Met Office to give space weather
The UK is to join the small number of countries that forecast the weather in space on a day-to-day basis.
A £4.6 million investment by the Department for Business, Innovation and Skills (BIS) will, in their words, 'help protect the technologies our day-to-day lives rely on'.
Space weather forecasts - running all day, every day from spring 2014 - will provide data for government and businesses to take swift action to ensure services are maintained.
Solar flares, space storms and solar wind can disrupt satellites, GNSS, power grids and radio communications, which in turn can upset timing - vital to the likes of mobile phones and financial trading.
The investment, spread over the next 3 years, will allow the Met Office to build on its partnership with the US National Oceanic and Atmospheric Administration's (NOAA) National Weather Service - sharing knowledge and expertise in space weather forecasting.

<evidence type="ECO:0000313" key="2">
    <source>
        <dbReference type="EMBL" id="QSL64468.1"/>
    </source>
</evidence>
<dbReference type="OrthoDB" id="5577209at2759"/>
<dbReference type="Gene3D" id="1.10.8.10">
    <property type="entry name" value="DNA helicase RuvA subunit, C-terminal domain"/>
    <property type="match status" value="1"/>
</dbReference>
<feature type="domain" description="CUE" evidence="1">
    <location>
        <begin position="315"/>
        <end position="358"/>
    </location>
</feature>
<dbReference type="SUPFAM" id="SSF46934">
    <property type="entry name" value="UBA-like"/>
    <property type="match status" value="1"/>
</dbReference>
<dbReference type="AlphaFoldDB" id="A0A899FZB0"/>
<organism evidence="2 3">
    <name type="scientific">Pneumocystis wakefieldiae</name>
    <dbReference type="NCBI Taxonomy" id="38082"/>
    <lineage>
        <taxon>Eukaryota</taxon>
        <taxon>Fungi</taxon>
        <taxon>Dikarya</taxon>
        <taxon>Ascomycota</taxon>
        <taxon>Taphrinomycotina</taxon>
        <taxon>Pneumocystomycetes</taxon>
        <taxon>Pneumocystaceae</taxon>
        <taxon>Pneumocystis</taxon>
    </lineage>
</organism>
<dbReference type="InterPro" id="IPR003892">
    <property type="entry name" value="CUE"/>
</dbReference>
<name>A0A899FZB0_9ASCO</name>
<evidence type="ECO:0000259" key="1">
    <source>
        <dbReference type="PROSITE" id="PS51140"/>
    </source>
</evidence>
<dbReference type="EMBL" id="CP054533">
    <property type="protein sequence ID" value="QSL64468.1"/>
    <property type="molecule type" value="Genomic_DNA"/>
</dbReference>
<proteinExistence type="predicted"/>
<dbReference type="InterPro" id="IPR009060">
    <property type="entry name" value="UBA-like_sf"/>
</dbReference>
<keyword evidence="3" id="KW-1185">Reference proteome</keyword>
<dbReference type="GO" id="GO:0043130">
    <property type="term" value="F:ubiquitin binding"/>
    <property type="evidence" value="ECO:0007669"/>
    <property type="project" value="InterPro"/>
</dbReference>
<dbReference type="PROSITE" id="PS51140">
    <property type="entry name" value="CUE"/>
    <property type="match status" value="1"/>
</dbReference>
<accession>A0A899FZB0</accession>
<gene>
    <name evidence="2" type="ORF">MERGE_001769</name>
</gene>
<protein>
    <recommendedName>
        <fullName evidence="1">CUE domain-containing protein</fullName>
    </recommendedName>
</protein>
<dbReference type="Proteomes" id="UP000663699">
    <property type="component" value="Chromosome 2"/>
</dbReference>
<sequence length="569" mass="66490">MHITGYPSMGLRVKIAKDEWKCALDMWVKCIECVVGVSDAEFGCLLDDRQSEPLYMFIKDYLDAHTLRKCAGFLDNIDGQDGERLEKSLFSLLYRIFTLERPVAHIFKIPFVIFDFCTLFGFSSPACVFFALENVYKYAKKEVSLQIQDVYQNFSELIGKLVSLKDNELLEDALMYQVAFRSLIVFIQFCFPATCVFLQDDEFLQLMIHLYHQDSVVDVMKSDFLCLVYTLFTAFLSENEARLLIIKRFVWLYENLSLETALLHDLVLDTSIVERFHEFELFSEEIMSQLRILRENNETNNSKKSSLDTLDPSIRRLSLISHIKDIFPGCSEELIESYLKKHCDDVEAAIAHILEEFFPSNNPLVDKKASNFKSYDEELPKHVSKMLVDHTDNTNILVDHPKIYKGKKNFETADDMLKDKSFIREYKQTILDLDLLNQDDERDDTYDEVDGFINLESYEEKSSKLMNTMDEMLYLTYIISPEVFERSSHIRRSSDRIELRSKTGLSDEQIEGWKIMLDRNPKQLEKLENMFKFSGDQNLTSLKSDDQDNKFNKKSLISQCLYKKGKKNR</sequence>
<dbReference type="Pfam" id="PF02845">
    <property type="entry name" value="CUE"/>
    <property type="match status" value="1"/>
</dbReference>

As well as international partners such as NOAA, the Met Office is developing the forecasts in collaboration with a range of UK partners such as the British Geological Survey (BGS), Bath University and Rutherford Appleton Laboratory (RAL) Space.
Universities and Science Minister, David Willetts, comments:
'The Sun is in constant flux, and the possibly damaging impact of this solar activity is growing as people become more reliant on satellite technology. Space is one of the "Eight Great Technologies" of the future and I'm pleased that this worthwhile project has received the funding it's due. These forecasts will ensure that businesses can plan ahead, keeping us at the forefront of the global race.'
Details from the Met Office below.